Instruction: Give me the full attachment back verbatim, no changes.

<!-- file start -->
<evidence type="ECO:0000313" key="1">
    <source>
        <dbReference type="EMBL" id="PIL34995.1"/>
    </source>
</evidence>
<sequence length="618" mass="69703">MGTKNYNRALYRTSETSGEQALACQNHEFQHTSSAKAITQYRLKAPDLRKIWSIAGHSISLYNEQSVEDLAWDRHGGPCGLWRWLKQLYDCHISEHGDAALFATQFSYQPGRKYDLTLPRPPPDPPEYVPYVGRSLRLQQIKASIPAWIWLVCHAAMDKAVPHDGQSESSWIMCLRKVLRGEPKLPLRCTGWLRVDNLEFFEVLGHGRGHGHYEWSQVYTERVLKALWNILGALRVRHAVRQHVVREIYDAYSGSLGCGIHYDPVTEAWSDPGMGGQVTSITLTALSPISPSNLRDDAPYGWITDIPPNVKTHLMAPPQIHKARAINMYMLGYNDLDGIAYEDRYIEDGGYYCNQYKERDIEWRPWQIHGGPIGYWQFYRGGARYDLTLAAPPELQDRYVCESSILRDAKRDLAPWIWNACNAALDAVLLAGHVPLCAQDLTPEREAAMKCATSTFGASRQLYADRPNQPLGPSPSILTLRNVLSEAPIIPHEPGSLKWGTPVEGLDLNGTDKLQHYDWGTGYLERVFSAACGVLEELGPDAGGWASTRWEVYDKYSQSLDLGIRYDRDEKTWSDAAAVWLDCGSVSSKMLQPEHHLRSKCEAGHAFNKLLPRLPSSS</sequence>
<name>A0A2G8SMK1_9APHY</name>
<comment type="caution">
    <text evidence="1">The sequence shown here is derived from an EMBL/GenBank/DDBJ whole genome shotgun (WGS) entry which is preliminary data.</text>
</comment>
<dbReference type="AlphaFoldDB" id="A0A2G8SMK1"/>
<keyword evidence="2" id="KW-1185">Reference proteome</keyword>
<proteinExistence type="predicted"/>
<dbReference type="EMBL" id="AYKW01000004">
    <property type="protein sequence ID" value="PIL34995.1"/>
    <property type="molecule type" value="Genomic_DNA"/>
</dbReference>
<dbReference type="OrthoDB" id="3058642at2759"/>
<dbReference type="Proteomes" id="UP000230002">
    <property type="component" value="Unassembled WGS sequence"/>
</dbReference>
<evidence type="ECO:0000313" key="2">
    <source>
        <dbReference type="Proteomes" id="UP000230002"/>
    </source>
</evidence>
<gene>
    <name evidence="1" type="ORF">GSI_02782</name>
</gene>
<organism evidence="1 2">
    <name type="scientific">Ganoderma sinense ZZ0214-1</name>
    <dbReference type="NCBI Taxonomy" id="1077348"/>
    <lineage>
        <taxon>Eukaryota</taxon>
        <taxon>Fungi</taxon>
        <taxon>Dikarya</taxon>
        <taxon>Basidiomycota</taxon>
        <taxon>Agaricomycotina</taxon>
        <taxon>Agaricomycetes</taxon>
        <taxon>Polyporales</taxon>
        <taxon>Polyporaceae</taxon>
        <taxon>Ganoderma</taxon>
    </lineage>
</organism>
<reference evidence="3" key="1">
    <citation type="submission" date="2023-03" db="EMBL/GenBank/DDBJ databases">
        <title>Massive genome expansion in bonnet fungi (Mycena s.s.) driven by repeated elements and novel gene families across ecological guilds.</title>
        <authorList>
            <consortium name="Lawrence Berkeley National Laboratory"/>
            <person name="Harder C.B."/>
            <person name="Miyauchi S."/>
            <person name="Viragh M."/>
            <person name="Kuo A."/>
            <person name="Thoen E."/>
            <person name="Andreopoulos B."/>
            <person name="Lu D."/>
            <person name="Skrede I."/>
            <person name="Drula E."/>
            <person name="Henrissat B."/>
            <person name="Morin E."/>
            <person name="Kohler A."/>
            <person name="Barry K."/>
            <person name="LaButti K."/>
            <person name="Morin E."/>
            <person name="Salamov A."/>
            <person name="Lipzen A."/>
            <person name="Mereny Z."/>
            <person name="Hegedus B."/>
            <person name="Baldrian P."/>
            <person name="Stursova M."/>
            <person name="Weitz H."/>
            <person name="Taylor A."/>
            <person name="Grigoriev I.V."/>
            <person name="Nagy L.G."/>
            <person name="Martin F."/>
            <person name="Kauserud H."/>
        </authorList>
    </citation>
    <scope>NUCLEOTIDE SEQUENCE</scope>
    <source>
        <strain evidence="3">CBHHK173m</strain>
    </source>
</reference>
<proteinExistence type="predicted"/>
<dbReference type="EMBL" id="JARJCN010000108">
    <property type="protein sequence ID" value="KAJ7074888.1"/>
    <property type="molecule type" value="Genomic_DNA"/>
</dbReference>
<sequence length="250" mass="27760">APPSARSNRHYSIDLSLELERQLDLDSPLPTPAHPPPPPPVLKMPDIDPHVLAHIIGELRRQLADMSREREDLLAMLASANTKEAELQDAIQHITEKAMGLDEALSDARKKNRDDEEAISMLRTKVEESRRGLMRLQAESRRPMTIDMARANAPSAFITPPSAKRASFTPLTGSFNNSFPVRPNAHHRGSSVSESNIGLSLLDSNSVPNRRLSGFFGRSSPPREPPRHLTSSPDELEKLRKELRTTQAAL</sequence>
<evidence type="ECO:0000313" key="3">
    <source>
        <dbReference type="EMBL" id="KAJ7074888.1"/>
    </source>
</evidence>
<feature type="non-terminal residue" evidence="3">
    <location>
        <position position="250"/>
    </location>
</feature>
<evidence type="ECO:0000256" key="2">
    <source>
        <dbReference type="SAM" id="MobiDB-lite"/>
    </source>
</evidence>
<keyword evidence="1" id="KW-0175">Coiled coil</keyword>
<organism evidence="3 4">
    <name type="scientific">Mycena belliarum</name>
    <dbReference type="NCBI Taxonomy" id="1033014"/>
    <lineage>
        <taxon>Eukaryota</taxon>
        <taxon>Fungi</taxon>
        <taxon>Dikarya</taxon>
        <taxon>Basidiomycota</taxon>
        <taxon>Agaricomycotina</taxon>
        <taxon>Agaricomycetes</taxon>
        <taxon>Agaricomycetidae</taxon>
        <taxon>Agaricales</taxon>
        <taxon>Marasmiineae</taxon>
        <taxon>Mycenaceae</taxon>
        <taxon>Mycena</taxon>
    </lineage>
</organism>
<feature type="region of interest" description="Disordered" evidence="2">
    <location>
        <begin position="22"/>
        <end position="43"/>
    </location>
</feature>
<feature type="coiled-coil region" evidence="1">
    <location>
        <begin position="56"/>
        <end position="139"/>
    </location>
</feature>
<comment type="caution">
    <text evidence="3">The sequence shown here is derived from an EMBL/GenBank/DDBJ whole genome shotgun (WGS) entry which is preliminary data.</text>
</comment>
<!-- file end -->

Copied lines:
<evidence type="ECO:0000313" key="1">
    <source>
        <dbReference type="EMBL" id="PIL34995.1"/>
    </source>
</evidence>
<sequence length="618" mass="69703">MGTKNYNRALYRTSETSGEQALACQNHEFQHTSSAKAITQYRLKAPDLRKIWSIAGHSISLYNEQSVEDLAWDRHGGPCGLWRWLKQLYDCHISEHGDAALFATQFSYQPGRKYDLTLPRPPPDPPEYVPYVGRSLRLQQIKASIPAWIWLVCHAAMDKAVPHDGQSESSWIMCLRKVLRGEPKLPLRCTGWLRVDNLEFFEVLGHGRGHGHYEWSQVYTERVLKALWNILGALRVRHAVRQHVVREIYDAYSGSLGCGIHYDPVTEAWSDPGMGGQVTSITLTALSPISPSNLRDDAPYGWITDIPPNVKTHLMAPPQIHKARAINMYMLGYNDLDGIAYEDRYIEDGGYYCNQYKERDIEWRPWQIHGGPIGYWQFYRGGARYDLTLAAPPELQDRYVCESSILRDAKRDLAPWIWNACNAALDAVLLAGHVPLCAQDLTPEREAAMKCATSTFGASRQLYADRPNQPLGPSPSILTLRNVLSEAPIIPHEPGSLKWGTPVEGLDLNGTDKLQHYDWGTGYLERVFSAACGVLEELGPDAGGWASTRWEVYDKYSQSLDLGIRYDRDEKTWSDAAAVWLDCGSVSSKMLQPEHHLRSKCEAGHAFNKLLPRLPSSS</sequence>
<name>A0A2G8SMK1_9APHY</name>
<comment type="caution">
    <text evidence="1">The sequence shown here is derived from an EMBL/GenBank/DDBJ whole genome shotgun (WGS) entry which is preliminary data.</text>
</comment>
<dbReference type="AlphaFoldDB" id="A0A2G8SMK1"/>
<keyword evidence="2" id="KW-1185">Reference proteome</keyword>
<proteinExistence type="predicted"/>
<dbReference type="EMBL" id="AYKW01000004">
    <property type="protein sequence ID" value="PIL34995.1"/>
    <property type="molecule type" value="Genomic_DNA"/>
</dbReference>
<dbReference type="OrthoDB" id="3058642at2759"/>
<dbReference type="Proteomes" id="UP000230002">
    <property type="component" value="Unassembled WGS sequence"/>
</dbReference>
<evidence type="ECO:0000313" key="2">
    <source>
        <dbReference type="Proteomes" id="UP000230002"/>
    </source>
</evidence>
<gene>
    <name evidence="1" type="ORF">GSI_02782</name>
</gene>
<organism evidence="1 2">
    <name type="scientific">Ganoderma sinense ZZ0214-1</name>
    <dbReference type="NCBI Taxonomy" id="1077348"/>
    <lineage>
        <taxon>Eukaryota</taxon>
        <taxon>Fungi</taxon>
        <taxon>Dikarya</taxon>
        <taxon>Basidiomycota</taxon>
        <taxon>Agaricomycotina</taxon>
        <taxon>Agaricomycetes</taxon>
        <taxon>Polyporales</taxon>
        <taxon>Polyporaceae</taxon>
        <taxon>Ganoderma</taxon>
    </lineage>
</organism>
<reference evidence="3" key="1">
    <citation type="submission" date="2023-03" db="EMBL/GenBank/DDBJ databases">
        <title>Massive genome expansion in bonnet fungi (Mycena s.s.) driven by repeated elements and novel gene families across ecological guilds.</title>
        <authorList>
            <consortium name="Lawrence Berkeley National Laboratory"/>
            <person name="Harder C.B."/>
            <person name="Miyauchi S."/>
            <person name="Viragh M."/>
            <person name="Kuo A."/>
            <person name="Thoen E."/>
            <person name="Andreopoulos B."/>
            <person name="Lu D."/>
            <person name="Skrede I."/>
            <person name="Drula E."/>
            <person name="Henrissat B."/>
            <person name="Morin E."/>
            <person name="Kohler A."/>
            <person name="Barry K."/>
            <person name="LaButti K."/>
            <person name="Morin E."/>
            <person name="Salamov A."/>
            <person name="Lipzen A."/>
            <person name="Mereny Z."/>
            <person name="Hegedus B."/>
            <person name="Baldrian P."/>
            <person name="Stursova M."/>
            <person name="Weitz H."/>
            <person name="Taylor A."/>
            <person name="Grigoriev I.V."/>
            <person name="Nagy L.G."/>
            <person name="Martin F."/>
            <person name="Kauserud H."/>
        </authorList>
    </citation>
    <scope>NUCLEOTIDE SEQUENCE</scope>
    <source>
        <strain evidence="3">CBHHK173m</strain>
    </source>
</reference>
<proteinExistence type="predicted"/>
<dbReference type="EMBL" id="JARJCN010000108">
    <property type="protein sequence ID" value="KAJ7074888.1"/>
    <property type="molecule type" value="Genomic_DNA"/>
</dbReference>
<sequence length="250" mass="27760">APPSARSNRHYSIDLSLELERQLDLDSPLPTPAHPPPPPPVLKMPDIDPHVLAHIIGELRRQLADMSREREDLLAMLASANTKEAELQDAIQHITEKAMGLDEALSDARKKNRDDEEAISMLRTKVEESRRGLMRLQAESRRPMTIDMARANAPSAFITPPSAKRASFTPLTGSFNNSFPVRPNAHHRGSSVSESNIGLSLLDSNSVPNRRLSGFFGRSSPPREPPRHLTSSPDELEKLRKELRTTQAAL</sequence>
<evidence type="ECO:0000313" key="3">
    <source>
        <dbReference type="EMBL" id="KAJ7074888.1"/>
    </source>
</evidence>
<feature type="non-terminal residue" evidence="3">
    <location>
        <position position="250"/>
    </location>
</feature>
<evidence type="ECO:0000256" key="2">
    <source>
        <dbReference type="SAM" id="MobiDB-lite"/>
    </source>
</evidence>
<keyword evidence="1" id="KW-0175">Coiled coil</keyword>
<organism evidence="3 4">
    <name type="scientific">Mycena belliarum</name>
    <dbReference type="NCBI Taxonomy" id="1033014"/>
    <lineage>
        <taxon>Eukaryota</taxon>
        <taxon>Fungi</taxon>
        <taxon>Dikarya</taxon>
        <taxon>Basidiomycota</taxon>
        <taxon>Agaricomycotina</taxon>
        <taxon>Agaricomycetes</taxon>
        <taxon>Agaricomycetidae</taxon>
        <taxon>Agaricales</taxon>
        <taxon>Marasmiineae</taxon>
        <taxon>Mycenaceae</taxon>
        <taxon>Mycena</taxon>
    </lineage>
</organism>
<feature type="region of interest" description="Disordered" evidence="2">
    <location>
        <begin position="22"/>
        <end position="43"/>
    </location>
</feature>
<feature type="coiled-coil region" evidence="1">
    <location>
        <begin position="56"/>
        <end position="139"/>
    </location>
</feature>
<comment type="caution">
    <text evidence="3">The sequence shown here is derived from an EMBL/GenBank/DDBJ whole genome shotgun (WGS) entry which is preliminary data.</text>
</comment>